Will you accept His gift to you? Will you claim the prize? God sent His Son to die on a cross in the hope that you would. How about your neighbors? Could they benefit from this gift of grace that only God can give? If so, are you willing to tell them it’s waiting for them?

Lent is a time we remember God’s grace and what He was prepared to do in the name of grace for all who come to Him but this message was never intended to keep to ourselves. Lent is for all of God’s people, even those who deny Him. Christ died even for His enemies of which we, regretfully have to claim a membership in.

Due to the grace of God, we were blessed with the perfect sacrifice for our sin. So what does the death and resurrection of His son give us?

A love that can never be fathomed
A life that can never die
A righteousness that can never be tarnished
A peace that can never be understood
A rest that can never be disturbed
A joy that can never be diminished
A hope that can never be disappointed
A glory that can never be clouded
A light that can never be darkened
A purity that can never be defiled
A beauty that can never be marred
A wisdom that can never be baffled and
Resources that can never be exhausted.

Share the message of Lent, proclaim the promise of Easter, claim your inheritance and help other’s to claim theirs.  May the grace of God be with you now and always and give you peace. Amen

 

Bible Study: From Grace to Peace

 

Bible Study Question – Romans 5:1-11

Give a definition for the word “grace.” How does your definition fit into 1 Corinthians 15:10?

What does faith do for us? Verses 1,2; Psalm 9:9-10; 1 Chronicles 20:20; Matthew 17:14-20; Hebrew 11:1-3; Ephesians 2:8, 6:16; 1 John 5:13-15

What is the “hope of the glory of God” that Paul refers to in vs. 2? Matthew 16:27;            Romans 8:16-19, 23; 1 Corinthians 15:42-44; Colossians 3:4; 1 John 3:2

 What terms does Paul use to describe our condition prior to salvation? verses. 6,8,10. In your own words, summarize what these terms tell us about man’s condition apart from Christ.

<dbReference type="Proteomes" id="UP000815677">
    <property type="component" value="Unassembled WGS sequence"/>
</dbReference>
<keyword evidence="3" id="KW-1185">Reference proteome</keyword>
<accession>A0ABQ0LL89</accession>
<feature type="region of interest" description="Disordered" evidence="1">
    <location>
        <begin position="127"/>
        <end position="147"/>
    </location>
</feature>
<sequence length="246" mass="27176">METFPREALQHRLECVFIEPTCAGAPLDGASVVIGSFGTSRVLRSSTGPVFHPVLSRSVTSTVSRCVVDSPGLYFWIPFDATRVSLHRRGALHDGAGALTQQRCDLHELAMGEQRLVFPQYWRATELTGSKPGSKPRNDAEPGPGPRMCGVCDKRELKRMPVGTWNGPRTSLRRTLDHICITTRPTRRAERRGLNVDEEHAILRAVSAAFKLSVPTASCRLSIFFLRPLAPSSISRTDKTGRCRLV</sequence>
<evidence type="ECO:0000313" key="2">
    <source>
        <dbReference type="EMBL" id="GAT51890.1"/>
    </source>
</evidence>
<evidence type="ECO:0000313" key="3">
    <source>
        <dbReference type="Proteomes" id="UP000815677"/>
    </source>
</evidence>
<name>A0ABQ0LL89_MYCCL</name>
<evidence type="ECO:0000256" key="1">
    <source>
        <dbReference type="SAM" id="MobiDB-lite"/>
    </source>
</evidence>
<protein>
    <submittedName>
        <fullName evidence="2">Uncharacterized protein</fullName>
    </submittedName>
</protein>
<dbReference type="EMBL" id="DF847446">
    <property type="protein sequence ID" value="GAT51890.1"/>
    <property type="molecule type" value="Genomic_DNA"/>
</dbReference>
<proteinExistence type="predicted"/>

How is God’s love for us so amazingly different than any human love? Verses 6-8 (Expand on this)

What are the benefits that this passage tells us we receive through Christ? Verses 1,2.9,10,11

 Paul speaks of the sufferings Christians encounter in vs 3. Where else do we hear of these tribulations? Matthew 13:21; John 16:33; Acts 14:22; 2 Corinthians 4:17; 6:4; 7:4; 8:2; Colossians 1:24; 1 Thessalonians 1:6; Hebrews 10:33; 2 Timothy 3:12. What, therefore, should we expect?

An end to suffering is NOT one of the things we are promised. How is it possible to rejoice in suffering?

What does it mean to be “reconciled” to God? Verses 10-11; Ephesians 2:14-16; Colossians

1:19-20

 Other versions translate the word weak in verse six as powerless, which is a more common translation. What are we powerless to do?

What does it mean that Christ died “at the right time”? Verse 6; Galatians 4:4-5; Hebrews 9:24-26

 The work of Jesus Christ on Calvary is the basis of all spiritual blessings as mentioned in verse 6-8. What does this do for us? 1 Corinthians 1:30-31; Ephesians 1:15-23, 3:14-19; Colossians 1:17-22, 2:1-3, 3:1-4

 What has the blood of Jesus Justified us from? Romans 1:18 Describe what you think this wrath looks like?

What does reconciliation with God mean to you? How would you explain this to a non-believer?